How weird is too weird? – Our Verdict
Short answer: This weird is not too weird. At least not for us. Tsukuyumi is about as far out as it gets, so if you’re looking for a serious setting you probably stopped reading after the first paragraph anyway. What I love is that Tsukuyumi is not one bit ashamed of its weirdness, it revels in it. There are so many generic fantasy and sci-fi settings out there, Tsukuyumi is refreshing.
A second great question would be how aggressive is too aggressive. I mentioned above that Tsukuyumi is as close to a wargame as we’re likely to enjoy. For some players it’s sure to be on the other side of that line already. This is a game where you have to attack the other players, even if it’s not to destroy their units. Just how aggressive you should play depends on your faction, but you won’t finish a game without stepping on someone’s toes hard.
If neither of those warnings scares you off, then let me tell you that Tsukuyumi is awesome. It’s incredibly interactive, very strategic, and the only bits of luck are in the action and event cards you get. I’m especially in love with the no luck, perfect information combat system. You know exactly what can happen when you start fighting, but you still don’t know what will happen because your opponent will make that decision.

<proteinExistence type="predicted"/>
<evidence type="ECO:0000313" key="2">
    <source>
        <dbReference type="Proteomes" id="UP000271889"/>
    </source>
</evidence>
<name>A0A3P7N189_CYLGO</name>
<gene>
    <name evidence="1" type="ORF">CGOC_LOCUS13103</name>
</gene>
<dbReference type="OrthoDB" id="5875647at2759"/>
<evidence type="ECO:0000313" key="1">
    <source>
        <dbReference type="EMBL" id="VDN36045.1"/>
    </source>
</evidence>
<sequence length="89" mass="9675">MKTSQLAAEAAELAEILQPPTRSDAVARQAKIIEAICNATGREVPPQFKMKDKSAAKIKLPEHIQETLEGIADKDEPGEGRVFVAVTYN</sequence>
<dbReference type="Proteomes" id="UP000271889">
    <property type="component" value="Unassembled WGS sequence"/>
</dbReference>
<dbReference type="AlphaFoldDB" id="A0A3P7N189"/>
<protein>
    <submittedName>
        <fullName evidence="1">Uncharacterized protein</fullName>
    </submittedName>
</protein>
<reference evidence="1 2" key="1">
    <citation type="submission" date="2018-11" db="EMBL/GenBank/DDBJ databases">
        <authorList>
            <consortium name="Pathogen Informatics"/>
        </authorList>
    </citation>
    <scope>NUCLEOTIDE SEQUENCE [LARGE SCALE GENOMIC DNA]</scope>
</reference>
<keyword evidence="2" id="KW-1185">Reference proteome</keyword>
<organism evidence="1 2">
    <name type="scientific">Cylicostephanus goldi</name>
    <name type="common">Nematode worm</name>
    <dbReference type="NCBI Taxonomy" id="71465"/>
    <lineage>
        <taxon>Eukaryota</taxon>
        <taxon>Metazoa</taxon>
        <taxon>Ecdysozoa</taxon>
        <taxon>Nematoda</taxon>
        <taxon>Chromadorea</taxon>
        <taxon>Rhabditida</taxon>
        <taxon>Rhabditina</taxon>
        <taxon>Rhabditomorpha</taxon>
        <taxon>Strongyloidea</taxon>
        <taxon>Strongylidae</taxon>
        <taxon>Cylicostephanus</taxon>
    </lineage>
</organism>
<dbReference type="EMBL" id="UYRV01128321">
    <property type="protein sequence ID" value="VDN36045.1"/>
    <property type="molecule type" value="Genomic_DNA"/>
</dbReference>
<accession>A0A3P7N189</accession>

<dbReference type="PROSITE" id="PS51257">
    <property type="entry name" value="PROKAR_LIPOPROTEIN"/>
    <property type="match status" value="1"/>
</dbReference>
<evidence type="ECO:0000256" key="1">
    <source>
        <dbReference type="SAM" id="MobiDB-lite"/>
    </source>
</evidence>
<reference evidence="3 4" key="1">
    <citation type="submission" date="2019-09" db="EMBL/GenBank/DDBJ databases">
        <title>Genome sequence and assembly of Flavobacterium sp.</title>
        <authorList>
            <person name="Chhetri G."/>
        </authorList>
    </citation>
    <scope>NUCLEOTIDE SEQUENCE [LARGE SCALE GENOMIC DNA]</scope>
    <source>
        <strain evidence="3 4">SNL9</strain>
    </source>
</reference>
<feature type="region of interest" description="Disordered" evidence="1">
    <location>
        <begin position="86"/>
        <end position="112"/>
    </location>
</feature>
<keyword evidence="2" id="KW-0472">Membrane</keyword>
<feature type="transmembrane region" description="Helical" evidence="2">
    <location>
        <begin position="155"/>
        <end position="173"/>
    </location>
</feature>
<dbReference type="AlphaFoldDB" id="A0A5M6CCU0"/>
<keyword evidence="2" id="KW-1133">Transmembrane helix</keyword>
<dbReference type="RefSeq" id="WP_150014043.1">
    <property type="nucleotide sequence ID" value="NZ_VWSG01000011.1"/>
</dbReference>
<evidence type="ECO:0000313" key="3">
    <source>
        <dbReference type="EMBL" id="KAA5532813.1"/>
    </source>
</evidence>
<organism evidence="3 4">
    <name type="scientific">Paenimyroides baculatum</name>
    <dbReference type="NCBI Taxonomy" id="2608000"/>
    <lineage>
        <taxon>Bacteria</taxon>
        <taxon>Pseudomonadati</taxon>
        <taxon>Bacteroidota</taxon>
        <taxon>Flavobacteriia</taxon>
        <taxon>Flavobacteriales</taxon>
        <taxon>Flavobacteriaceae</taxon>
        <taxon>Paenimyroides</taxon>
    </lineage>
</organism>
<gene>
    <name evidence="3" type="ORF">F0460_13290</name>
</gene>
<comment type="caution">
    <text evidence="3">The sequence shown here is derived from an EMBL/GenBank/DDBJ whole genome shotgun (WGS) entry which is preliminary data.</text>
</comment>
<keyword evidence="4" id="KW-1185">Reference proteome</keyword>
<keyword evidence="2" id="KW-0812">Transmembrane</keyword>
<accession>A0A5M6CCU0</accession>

Another feature I really enjoy is the action card drafting. It has all the advantages of card drafting, balancing your options against the ones you want to take away from the next player, and then it mixes that up with action selection. However, thanks to the choices of the white phase, you can never be locked out completely from the things you want to do.
Finally, I can’t say enough about the faction differences. None of the factions are even remotely similar. They are all completely unique, they need their own strategy, and their game mechanics fit with their story .
If you’re not put off by the open aggression, or by the long playing time for the first one or two games – don’t say I didn’t warn you – then Tsukuyumi is a great strategy game, and After The Moonfall only improves it.
This review is based on the first edition by King Racoon Games. The new edition by Grey Fox Games will keep all the good bits, but there is one thing you should be aware of before you rush off to Kickstarter. While game and expansion have the same name, what you get in each box is different in this new edition. The base game now only supports four players and lost Kampfgruppe 03. To make up for that, most of the expansion modules from After The Moonfall have moved into the basic box. After The Moonfall now has the Children of the Lion and Kampfgruppe 03 factions, plus the Kickstarter exclusive Jade Sentinel. Fighting Pandas! Squeeeee! Fireborn and Lords of the Lost Sea are now add-ons you have to buy separately because their miniatures are, well, not all that mini. You’ll have to decide for yourself if those changes make this new edition better or worse than the old one, but you should be aware of them before you back.